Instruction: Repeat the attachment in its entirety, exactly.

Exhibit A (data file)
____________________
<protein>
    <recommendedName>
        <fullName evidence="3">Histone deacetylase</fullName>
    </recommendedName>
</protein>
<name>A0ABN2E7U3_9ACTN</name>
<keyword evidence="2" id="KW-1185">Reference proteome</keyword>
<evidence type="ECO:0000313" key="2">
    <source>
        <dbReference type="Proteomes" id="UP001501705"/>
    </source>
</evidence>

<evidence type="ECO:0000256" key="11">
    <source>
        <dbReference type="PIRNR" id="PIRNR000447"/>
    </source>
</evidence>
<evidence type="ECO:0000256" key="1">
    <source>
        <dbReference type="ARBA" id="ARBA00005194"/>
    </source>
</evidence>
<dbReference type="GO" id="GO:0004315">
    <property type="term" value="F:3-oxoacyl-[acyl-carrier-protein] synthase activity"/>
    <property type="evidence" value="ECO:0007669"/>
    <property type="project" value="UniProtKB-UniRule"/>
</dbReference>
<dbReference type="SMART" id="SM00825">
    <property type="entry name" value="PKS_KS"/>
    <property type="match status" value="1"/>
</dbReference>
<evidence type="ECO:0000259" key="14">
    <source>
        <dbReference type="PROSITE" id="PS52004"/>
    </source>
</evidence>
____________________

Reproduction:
<protein>
    <recommendedName>
        <fullName evidence="3">Histone deacetylase</fullName>
    </recommendedName>
</protein>
<name>A0ABN2E7U3_9ACTN</name>
<keyword evidence="2" id="KW-1185">Reference proteome</keyword>
<evidence type="ECO:0000313" key="2">
    <source>
        <dbReference type="Proteomes" id="UP001501705"/>
    </source>
</evidence>

<evidence type="ECO:0000256" key="11">
    <source>
        <dbReference type="PIRNR" id="PIRNR000447"/>
    </source>
</evidence>
<evidence type="ECO:0000256" key="1">
    <source>
        <dbReference type="ARBA" id="ARBA00005194"/>
    </source>
</evidence>
<dbReference type="GO" id="GO:0004315">
    <property type="term" value="F:3-oxoacyl-[acyl-carrier-protein] synthase activity"/>
    <property type="evidence" value="ECO:0007669"/>
    <property type="project" value="UniProtKB-UniRule"/>
</dbReference>
<dbReference type="SMART" id="SM00825">
    <property type="entry name" value="PKS_KS"/>
    <property type="match status" value="1"/>
</dbReference>
<evidence type="ECO:0000259" key="14">
    <source>
        <dbReference type="PROSITE" id="PS52004"/>
    </source>
</evidence>